Reducing Barriers to Completing Psychiatric Advance Directives

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Psychiatric advance directives, Barriers, Mental illness, Intervention

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Objective Psychiatric advance directives (PADs) allow individuals to plan for future mental health treatment. However, little is known about barriers to PAD completion. This paper examines an intervention’s effect in reducing barriers to PAD completion. Method Patients were randomly assigned to a facilitated PAD session or control group. Barriers associated with (1) the PAD documents and (2) external support for PADs were assessed at baseline (n = 462), 6 months (n = 380) and 1 year (n = 362). Results There were no significant baseline between-group differences on the two barriers. However, at follow-up both barriers were significantly lower in the experimental group. Further, barriers were predictive of PAD completion. Conclusions Structured facilitation can significantly reduce barriers to PAD completion. However, the intervention did not eliminate barriers. Findings are discussed in the context of possible system-level changes to further reduce barriers to PAD completion.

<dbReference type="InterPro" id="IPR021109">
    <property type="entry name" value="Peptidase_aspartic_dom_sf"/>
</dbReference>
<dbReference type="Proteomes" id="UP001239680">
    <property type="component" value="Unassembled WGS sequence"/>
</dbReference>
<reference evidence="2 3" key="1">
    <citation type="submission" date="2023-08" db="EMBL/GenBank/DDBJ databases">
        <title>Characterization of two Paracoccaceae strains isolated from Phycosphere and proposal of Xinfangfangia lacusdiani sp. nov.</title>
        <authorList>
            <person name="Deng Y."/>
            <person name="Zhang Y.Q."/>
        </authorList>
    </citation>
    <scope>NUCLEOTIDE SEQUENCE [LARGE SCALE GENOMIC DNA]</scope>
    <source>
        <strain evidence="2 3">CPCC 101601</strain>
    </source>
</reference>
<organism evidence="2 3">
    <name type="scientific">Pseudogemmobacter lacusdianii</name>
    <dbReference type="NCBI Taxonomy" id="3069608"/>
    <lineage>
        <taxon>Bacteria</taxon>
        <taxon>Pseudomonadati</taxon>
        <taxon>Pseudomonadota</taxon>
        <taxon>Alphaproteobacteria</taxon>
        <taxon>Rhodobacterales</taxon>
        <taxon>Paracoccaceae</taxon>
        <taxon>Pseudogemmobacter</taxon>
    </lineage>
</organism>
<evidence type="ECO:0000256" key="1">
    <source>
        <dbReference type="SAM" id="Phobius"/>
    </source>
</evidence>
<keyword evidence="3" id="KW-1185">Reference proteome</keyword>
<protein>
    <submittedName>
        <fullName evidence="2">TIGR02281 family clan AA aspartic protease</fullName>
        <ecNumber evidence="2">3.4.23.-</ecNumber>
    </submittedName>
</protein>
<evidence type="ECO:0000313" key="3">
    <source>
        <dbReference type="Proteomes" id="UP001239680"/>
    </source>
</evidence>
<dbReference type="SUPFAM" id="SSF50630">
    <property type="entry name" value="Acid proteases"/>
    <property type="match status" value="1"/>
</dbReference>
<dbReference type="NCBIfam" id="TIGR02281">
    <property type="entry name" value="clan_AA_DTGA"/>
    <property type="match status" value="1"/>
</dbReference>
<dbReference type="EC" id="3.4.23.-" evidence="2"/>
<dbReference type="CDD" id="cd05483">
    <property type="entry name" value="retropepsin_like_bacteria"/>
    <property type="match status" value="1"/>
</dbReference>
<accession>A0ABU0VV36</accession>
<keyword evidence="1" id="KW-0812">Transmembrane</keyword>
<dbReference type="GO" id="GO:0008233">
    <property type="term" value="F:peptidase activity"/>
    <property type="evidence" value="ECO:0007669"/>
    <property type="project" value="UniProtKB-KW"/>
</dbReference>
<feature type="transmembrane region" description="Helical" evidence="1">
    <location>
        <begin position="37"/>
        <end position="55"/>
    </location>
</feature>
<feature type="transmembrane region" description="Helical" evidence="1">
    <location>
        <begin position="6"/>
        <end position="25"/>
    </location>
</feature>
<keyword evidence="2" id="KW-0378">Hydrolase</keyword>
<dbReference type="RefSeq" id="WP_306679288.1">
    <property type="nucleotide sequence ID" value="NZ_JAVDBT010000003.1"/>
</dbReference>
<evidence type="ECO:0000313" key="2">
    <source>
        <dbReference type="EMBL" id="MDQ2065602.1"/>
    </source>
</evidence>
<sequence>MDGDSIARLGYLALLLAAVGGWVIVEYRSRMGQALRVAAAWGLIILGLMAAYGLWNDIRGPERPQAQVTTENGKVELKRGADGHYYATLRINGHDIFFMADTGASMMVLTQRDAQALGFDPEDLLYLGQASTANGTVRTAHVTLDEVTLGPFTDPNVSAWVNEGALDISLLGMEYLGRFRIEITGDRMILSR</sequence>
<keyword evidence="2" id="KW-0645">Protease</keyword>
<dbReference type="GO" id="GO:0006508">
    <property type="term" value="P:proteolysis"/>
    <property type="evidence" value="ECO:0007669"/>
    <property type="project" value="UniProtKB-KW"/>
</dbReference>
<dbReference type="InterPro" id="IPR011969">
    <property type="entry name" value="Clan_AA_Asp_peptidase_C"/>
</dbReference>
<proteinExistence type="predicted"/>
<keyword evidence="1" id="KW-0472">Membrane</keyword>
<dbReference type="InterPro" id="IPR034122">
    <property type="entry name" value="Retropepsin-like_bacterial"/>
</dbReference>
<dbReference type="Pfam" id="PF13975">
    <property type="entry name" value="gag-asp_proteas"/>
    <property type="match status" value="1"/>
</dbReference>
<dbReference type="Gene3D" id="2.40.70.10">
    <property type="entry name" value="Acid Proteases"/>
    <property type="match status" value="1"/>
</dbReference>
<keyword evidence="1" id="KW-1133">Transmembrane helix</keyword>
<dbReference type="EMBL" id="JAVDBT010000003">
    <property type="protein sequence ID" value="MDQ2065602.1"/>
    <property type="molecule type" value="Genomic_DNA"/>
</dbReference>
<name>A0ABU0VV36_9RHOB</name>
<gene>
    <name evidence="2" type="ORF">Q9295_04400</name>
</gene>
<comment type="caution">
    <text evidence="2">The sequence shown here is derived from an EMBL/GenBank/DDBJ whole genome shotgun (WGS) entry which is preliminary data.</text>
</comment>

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Citation / Publisher Attribution

Administration and Policy in Mental Health and Mental Health Services Research, v. 35, issue 6, p. 440–448